We are tired from driving all day and we’re frustrated. We decide to head back to the day use area with the old ranch house to rest. We know that the rest of the campers are at the camping area and won’t come down there as it is for day use only.
We can assume that way out here, the rangers won’t come around at night. It is remote, difficult and not busy. The office receptionist at the main station told me that the ranger usually answers phone calls before leaving to go anywhere. The ranger had stated that they would mostly be in Aravaipa Canyon, when I spoke to him earlier in the week. There is a nil chance of someone coming down here tonight and not until after the morning phone calls.
I have begun to call the area the Gila Box Rip-off-ian area instead of riparian area. Screw it all, we are going to camp the night here and tear down the tent early. When the tent is put away tomorrow, we are in day use mode and legit, IF anyone were to come down here at all.
It is wonderful, despite the illegal camping, feeling dishonest, “better than the rest of the herd” guilt and my joking about the criminal connotations. The temps and breeze are wonderful. We listen to the river, we have a small fire, I play guitar and drum. We eat well.
In the dark night, we walk back to the parking lot and out of the trees. We look up and view masses of stars and a very milky Milky Way.
We crash out early. We do have to be dressed in sweat pants and long sleeve t-shirts after dark to stay warm and comfortable. The clothes kept the very few mosquitoes away. There is no animal life, but for some rustling in the leaves at one point, the ants on one side of the picnic table and the sound of crickets. We even have a nice clean public toilet. Laying in a warm bed filled with air, inside our tent, we hear fish and frogs jumping in the river nearby.
We wake up as the warm desert sun crests over the cliffs. It feels very good to get naked again. We don’t expect any authorities, but to be on the safe side, although unlikely, I take down the tent and pack it away, before breakfast.
We eat well again and begin to enjoy ourselves. We explore what had been a pioneer stone home and farm.
I stand at where a porch might have been. I look out where mesquite, now, grow over picnic areas. I imagine a small vegetable farm of a few acres with goats and sheep. Large cottonwoods are seen near the distant river and the cliffs beyond. This had been a nice place, for a good life.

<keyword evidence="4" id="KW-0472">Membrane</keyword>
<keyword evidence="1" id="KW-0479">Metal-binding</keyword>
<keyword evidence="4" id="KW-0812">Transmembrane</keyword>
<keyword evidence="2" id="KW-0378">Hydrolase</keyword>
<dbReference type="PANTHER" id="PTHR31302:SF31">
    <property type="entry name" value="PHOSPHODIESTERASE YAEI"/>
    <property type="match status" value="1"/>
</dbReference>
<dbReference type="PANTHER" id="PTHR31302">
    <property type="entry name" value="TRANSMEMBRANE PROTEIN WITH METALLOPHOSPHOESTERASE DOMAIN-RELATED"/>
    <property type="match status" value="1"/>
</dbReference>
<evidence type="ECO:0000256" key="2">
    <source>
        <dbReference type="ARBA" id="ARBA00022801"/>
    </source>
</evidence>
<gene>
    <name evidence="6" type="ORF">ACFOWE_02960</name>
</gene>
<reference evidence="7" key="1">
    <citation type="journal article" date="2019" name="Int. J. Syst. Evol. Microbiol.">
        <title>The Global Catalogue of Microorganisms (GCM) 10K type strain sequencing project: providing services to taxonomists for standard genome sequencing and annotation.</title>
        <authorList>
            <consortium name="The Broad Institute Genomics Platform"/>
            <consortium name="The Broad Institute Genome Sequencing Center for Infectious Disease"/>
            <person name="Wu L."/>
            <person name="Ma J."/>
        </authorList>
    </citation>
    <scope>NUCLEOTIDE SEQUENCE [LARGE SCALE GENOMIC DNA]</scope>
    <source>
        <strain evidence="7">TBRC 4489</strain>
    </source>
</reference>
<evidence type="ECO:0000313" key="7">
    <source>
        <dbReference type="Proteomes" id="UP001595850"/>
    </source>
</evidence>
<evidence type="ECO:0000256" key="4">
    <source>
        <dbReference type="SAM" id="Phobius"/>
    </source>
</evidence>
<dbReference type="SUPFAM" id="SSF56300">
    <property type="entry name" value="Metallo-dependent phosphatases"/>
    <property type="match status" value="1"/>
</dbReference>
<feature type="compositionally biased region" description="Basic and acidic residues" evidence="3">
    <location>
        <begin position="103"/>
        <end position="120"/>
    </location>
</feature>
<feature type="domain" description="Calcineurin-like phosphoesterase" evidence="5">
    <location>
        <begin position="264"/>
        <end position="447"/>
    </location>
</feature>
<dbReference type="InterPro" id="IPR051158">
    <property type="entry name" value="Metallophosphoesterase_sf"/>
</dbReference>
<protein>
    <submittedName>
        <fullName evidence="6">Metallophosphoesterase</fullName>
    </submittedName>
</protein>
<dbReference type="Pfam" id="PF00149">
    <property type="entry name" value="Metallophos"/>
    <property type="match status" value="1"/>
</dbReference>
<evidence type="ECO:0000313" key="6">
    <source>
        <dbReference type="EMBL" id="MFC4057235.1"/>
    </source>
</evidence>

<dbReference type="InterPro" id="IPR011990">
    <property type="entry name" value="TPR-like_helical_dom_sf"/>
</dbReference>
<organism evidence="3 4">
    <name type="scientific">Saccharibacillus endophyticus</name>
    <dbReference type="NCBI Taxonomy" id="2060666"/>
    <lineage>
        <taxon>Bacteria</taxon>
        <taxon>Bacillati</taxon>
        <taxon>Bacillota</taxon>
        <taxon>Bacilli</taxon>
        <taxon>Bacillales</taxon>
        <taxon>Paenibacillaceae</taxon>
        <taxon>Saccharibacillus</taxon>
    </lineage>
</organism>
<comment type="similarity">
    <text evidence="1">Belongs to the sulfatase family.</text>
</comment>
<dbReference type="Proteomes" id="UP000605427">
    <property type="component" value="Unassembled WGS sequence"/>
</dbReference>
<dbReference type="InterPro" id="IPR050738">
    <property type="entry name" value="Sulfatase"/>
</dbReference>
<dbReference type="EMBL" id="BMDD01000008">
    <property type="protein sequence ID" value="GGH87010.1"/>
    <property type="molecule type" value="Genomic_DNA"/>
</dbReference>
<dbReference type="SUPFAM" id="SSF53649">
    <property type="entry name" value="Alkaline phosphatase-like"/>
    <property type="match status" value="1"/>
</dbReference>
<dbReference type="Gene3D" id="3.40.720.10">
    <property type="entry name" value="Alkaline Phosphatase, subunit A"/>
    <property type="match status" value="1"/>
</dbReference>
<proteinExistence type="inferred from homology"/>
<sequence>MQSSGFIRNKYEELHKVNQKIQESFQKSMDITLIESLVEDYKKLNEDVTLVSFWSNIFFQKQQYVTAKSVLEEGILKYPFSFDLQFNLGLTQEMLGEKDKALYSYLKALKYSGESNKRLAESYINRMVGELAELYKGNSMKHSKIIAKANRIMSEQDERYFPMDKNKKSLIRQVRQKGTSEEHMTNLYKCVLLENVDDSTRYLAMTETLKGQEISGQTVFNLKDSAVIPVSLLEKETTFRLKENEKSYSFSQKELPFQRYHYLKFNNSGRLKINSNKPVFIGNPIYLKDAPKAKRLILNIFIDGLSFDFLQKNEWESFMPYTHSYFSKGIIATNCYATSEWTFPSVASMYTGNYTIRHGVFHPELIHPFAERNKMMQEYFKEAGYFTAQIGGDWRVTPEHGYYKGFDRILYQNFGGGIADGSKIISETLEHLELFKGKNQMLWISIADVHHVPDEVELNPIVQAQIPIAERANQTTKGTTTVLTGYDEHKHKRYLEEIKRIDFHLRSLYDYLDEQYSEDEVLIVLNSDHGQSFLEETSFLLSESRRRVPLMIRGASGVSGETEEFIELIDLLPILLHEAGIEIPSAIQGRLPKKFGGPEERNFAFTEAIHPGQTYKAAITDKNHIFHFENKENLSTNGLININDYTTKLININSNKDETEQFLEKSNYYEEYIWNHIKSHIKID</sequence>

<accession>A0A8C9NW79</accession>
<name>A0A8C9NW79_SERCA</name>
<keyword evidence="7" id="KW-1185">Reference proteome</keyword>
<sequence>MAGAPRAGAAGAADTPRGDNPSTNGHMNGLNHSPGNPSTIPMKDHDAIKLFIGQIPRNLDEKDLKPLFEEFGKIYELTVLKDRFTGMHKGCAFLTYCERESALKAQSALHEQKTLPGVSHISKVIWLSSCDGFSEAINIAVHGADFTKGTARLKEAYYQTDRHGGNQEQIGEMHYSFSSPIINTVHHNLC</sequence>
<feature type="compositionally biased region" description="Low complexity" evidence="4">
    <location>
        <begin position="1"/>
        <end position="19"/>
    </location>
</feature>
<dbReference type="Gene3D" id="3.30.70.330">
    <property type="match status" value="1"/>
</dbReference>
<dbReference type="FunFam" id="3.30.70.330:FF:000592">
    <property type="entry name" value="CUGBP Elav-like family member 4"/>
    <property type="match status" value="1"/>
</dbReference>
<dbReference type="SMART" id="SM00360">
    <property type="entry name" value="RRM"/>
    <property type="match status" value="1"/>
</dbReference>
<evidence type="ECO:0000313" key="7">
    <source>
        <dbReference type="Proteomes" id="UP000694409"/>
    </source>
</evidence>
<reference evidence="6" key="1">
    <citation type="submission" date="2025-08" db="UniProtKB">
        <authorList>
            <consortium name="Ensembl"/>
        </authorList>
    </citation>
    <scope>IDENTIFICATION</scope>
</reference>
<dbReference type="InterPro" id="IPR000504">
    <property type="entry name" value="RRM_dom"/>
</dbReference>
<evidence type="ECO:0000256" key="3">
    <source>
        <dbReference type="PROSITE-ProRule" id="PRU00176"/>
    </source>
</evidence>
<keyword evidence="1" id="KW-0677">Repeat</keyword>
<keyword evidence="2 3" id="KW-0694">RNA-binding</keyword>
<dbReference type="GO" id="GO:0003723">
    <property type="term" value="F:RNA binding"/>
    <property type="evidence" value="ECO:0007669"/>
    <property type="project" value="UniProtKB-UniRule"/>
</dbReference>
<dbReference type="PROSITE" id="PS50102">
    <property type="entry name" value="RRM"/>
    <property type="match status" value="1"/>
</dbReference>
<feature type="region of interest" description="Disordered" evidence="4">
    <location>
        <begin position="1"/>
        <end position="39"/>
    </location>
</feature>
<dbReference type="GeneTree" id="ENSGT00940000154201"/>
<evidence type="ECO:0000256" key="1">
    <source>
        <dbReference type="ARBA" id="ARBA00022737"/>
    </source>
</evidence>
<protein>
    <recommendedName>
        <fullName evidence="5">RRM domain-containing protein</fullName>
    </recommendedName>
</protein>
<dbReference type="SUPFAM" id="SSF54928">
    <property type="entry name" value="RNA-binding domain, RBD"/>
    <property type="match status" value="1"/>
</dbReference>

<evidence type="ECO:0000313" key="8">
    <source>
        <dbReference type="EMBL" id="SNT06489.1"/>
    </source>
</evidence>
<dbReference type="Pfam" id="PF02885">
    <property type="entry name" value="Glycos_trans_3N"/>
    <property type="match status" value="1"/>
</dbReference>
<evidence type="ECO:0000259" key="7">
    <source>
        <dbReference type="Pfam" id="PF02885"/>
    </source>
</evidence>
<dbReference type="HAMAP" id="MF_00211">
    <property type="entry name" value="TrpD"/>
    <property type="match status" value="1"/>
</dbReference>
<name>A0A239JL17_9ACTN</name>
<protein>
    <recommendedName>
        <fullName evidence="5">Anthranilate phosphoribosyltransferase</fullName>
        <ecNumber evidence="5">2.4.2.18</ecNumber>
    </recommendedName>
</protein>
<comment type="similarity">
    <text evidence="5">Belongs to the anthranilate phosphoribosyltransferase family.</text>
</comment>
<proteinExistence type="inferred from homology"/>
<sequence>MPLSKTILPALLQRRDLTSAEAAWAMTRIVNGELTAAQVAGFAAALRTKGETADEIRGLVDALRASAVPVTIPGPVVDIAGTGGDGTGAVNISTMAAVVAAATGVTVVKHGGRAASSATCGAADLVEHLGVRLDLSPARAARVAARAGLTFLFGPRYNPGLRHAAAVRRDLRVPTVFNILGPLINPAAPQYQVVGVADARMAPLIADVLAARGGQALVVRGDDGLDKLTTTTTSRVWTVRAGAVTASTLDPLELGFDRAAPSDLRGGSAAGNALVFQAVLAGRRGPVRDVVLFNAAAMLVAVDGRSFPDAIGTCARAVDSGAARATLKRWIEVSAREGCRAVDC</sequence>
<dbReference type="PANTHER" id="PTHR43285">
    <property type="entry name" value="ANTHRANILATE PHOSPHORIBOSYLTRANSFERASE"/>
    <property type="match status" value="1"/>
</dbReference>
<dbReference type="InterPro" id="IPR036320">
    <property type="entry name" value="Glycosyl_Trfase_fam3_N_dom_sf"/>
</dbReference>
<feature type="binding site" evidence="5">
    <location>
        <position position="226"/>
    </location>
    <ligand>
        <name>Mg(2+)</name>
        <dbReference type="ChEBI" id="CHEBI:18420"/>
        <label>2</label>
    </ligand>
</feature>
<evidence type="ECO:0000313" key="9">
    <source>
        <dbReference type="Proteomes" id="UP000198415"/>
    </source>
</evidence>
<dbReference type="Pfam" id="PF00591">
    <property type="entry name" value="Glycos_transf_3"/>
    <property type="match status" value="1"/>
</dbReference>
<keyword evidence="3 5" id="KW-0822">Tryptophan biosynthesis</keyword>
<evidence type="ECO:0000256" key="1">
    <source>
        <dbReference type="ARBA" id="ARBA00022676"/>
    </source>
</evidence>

I come across a patch of lavender/purple flowers with many yellow butterflies fluttering among them. They create a wonderful vibration. I hurry off to get DF to encourage her to try out the movie aspect of her new camera and hopefully, to catch that vibration.
She had been doing Chi Gong down by the creek. We are just a few feet from the butterfly patch, when we hear a vehicle above us on the road! We sprint back to camp (about 300 ft.), under the cover of the tree’s canopy. I look up and see a white truck… it could be Forest Service. We are only able to gather our clothes and throw them on (me a sweat pant and she a pull over sun dress).
They are already there, parked next to our car. This teaches a useful point of the craft of stealth nudity. I discovered that the locals know the roads. I expected them to cautiously go down the meandering sharp steep 19% grade on the side of a cliff. They instead, whipped down there in no time and with a trailer behind.
It is a cleanup crew, probably a subcontractor, collecting the trash. They seem surprised to see us. The older one comes over and tells us that we have his favorite spot in the whole canyon. We notice that we have misplaced the car keys while they have been there, It would be a potential total fiasco, if the car keys were lost. DF tells me she has no spares! They hear that and tell us that they are politely there for us, if needed. We ask a few questions about the area and trails, while we search. They aren’t very well informed. They leave, we strip and own the place, once again.
We have packed up as we don’t know where we will end up, or if it might be worth it to stay anywhere that we might find. We drive back where we had been yesterday, park halfway down the canyon on a bend in the road and hike in where we had attempted to observe the day before. On the map, there appears to be some old roads and maybe a river crossing.
We find the creek crossing and it is filled with cattails and just a dribble. It is maybe six inches deep where the road crosses it.